The renowned politeness of Brits is well-known across the globe – and causes all sorts of minefields for those not aware that sometimes expressions are simply said out of politeness.
A translator table was put together for those whose first language isn’t English to assess just what on earth Brits mean.
For example, when someone says “you must come for dinner” the British translation is “It’s not an invitation, I’m just being polite”, whereas the understanding for those not used to British people’s strange quirks is “I will get an invitation soon”.
Similarly – “I only have a few minor comments” really means, “please rewrite completely” though you couldn’t blame someone for thinking “he has only found a few typos”.
It may be surprising to those who battle a daily commute and witness fellow passengers being anything but polite as they shove past or step over people in their hurry to reach a solitary seat on the rush hour train. Then again – queuing is a national past-time for UK dwellers, so perhaps politeness is something of a British characteristic.
Now, a new study by online expenses management provider webexpenses has found that our politeness may actually be costing us when it comes to business.
Surveying over 1,000 managers working at UK companies, it looked at what are the real-world interactions which can affect an expenses policy. It found that 78 per cent of managers believed that politeness and a reluctance to challenge employees was costing their company money.
It doesn’t seem particularly surprising for those managing expenses – it can be pretty tricky to challenge suspicious-looking claims, not to mention wholly awkward when it can appear as if you’re questioning a co-worker’s integrity.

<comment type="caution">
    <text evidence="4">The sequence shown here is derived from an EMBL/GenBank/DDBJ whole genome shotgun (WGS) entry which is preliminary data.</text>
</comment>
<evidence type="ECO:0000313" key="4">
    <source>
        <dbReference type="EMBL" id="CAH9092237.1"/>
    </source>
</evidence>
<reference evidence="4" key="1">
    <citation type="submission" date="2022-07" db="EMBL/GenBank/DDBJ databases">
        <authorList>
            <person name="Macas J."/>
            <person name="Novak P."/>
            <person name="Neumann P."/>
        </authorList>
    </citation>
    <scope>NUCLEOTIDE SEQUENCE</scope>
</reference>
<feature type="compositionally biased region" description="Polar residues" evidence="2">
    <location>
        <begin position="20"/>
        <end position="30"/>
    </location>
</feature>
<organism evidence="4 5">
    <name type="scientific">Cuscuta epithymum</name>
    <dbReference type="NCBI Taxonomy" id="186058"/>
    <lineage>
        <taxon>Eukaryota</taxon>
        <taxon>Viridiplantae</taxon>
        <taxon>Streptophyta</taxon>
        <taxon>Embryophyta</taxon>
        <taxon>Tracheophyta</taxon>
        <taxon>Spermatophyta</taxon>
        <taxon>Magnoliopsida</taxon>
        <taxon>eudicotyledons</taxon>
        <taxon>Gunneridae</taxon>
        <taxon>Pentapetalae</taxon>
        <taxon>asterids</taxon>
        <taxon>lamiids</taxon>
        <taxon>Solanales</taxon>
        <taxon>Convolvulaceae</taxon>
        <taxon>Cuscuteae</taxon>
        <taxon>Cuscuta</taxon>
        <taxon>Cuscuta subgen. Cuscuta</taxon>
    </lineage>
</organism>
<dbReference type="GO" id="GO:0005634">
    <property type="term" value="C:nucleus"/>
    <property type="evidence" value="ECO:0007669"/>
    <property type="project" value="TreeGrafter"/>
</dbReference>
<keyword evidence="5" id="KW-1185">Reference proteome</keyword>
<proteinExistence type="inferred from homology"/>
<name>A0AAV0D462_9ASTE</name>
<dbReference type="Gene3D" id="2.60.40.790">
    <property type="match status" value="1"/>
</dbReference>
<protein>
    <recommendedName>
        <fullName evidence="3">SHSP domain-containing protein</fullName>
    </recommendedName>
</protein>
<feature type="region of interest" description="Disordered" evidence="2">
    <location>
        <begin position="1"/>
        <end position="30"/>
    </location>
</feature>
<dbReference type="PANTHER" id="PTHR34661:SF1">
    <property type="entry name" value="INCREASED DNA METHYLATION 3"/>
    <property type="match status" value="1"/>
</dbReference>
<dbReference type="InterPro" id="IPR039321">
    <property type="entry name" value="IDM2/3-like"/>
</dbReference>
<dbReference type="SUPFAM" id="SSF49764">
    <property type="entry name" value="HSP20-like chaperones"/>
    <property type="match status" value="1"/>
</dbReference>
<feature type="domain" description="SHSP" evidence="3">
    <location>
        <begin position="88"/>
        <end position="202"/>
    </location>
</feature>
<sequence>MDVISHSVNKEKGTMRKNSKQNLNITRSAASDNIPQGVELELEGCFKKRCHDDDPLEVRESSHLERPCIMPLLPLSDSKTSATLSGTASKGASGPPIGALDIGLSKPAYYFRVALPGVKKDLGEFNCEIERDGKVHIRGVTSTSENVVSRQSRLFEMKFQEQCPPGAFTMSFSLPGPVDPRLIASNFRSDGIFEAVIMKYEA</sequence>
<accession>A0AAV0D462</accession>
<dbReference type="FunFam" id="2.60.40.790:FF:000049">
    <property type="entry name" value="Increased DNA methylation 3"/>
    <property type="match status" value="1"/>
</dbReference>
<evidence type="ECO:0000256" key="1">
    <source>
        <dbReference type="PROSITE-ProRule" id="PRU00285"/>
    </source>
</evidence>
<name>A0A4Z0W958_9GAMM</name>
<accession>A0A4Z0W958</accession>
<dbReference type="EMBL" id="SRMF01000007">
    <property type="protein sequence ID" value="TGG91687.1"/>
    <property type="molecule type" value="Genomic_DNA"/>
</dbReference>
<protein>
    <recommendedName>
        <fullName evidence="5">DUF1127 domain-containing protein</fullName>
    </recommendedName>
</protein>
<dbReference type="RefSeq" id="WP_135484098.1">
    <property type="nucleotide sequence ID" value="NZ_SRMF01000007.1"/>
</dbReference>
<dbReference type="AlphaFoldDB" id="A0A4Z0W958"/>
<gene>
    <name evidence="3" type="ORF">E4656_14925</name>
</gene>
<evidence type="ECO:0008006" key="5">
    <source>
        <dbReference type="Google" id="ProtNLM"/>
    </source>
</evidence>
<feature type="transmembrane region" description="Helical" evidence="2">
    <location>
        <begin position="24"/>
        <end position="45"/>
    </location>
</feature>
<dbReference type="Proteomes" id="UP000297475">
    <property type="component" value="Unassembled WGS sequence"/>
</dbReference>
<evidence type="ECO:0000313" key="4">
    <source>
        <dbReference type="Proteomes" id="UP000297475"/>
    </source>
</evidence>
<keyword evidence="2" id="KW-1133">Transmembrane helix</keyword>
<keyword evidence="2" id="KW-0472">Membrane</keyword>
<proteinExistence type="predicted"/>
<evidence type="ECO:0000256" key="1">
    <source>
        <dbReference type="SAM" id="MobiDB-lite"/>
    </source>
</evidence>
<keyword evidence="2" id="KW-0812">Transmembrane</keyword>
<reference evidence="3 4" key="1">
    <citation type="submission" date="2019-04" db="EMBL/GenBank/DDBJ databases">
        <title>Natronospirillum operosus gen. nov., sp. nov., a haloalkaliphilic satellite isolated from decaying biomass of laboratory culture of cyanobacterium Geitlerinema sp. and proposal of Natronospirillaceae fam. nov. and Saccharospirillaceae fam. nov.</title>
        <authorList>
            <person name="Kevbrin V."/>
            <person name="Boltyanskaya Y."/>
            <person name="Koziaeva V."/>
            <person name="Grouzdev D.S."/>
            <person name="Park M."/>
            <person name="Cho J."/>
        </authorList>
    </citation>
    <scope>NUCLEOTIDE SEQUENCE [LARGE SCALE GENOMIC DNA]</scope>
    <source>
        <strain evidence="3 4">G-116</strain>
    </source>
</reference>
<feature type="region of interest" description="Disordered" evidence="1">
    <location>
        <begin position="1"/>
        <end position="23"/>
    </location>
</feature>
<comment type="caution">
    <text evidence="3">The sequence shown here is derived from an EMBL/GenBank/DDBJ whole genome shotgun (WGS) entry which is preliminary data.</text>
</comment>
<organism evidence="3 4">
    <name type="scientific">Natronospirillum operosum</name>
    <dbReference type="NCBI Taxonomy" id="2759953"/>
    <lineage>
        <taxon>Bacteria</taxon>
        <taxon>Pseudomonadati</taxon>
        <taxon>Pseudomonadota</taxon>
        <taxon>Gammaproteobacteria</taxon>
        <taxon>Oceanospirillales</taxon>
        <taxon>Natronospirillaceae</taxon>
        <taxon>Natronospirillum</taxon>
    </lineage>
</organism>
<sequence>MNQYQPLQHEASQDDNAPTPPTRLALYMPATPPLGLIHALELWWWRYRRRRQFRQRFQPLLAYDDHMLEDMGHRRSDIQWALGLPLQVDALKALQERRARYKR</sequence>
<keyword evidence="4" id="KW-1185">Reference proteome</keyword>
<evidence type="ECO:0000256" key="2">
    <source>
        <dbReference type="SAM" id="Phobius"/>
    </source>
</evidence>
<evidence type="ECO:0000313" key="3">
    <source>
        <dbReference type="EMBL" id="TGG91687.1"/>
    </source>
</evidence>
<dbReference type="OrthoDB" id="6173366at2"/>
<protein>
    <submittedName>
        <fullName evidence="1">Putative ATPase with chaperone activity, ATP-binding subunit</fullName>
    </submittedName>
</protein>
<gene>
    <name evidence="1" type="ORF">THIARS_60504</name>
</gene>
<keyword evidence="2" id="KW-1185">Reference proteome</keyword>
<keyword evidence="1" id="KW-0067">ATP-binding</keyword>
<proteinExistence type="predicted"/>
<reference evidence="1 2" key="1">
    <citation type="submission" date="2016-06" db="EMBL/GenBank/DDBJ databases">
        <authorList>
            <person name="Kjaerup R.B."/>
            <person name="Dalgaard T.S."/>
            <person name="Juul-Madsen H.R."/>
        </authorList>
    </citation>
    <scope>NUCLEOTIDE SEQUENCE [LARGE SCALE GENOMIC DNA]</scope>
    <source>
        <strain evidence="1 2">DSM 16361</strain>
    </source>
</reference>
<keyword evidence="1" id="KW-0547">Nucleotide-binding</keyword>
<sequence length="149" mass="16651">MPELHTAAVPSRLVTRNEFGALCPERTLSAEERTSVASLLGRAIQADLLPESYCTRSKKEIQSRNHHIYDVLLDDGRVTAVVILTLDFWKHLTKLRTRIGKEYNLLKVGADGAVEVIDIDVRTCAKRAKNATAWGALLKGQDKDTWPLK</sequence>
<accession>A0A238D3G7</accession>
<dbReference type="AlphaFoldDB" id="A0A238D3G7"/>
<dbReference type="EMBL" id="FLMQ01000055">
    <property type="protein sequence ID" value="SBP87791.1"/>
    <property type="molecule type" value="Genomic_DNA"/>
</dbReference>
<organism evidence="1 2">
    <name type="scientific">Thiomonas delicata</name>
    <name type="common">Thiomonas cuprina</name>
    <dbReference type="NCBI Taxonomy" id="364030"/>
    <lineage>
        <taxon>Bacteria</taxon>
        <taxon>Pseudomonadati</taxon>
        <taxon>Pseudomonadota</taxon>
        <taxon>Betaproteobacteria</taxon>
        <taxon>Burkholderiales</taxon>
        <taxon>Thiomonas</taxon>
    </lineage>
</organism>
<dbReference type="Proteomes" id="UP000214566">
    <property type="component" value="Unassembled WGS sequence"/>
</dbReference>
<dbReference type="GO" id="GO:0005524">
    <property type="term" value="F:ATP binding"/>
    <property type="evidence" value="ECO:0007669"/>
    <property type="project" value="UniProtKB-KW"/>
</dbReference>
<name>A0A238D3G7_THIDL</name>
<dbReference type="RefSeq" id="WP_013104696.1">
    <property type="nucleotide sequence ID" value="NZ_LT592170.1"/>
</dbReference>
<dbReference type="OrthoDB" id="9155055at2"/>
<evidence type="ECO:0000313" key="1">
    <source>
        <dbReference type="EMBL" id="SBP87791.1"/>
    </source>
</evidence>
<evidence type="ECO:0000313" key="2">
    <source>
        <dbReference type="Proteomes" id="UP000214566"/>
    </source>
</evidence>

Some 20 per cent of the respondents said they wouldn’t challenge an expenses claim they suspected of being fraudulent, which does though, reflect an impact on business. Webexpenses previously looked into exaggerated and falsified expenses claims, noting £100m annual losses arose from them.
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Adam Reynolds, CEO of webexpenses, said: “The reluctance of UK managers to challenge their employees over simple discrepancies and a failure to observe simple workplace protocol could be costing these organisations considerable amounts of money and time.”
This extends to employees taking liberties when it came to overly long lunch breaks and late arrivals to work – with a fifth of bosses admitting they failed to confront workers over these issues.
The problem may come down to a root cause of communication troubles, as 20 per cent said they chose not to confront employees for fear of upsetting people and feeling uncomfortable at the thought of having to hold difficult conversations.
Obviously, a pleasant workplace environment is crucial to staff morale as well as productivity, but this report may flag up whether senior management are effective enough at communicating with all members of their employees – and how this could be improved upon.
Unsurprisingly, this also extends to business clients – a quarter said they didn’t mention anything on overdue payments.
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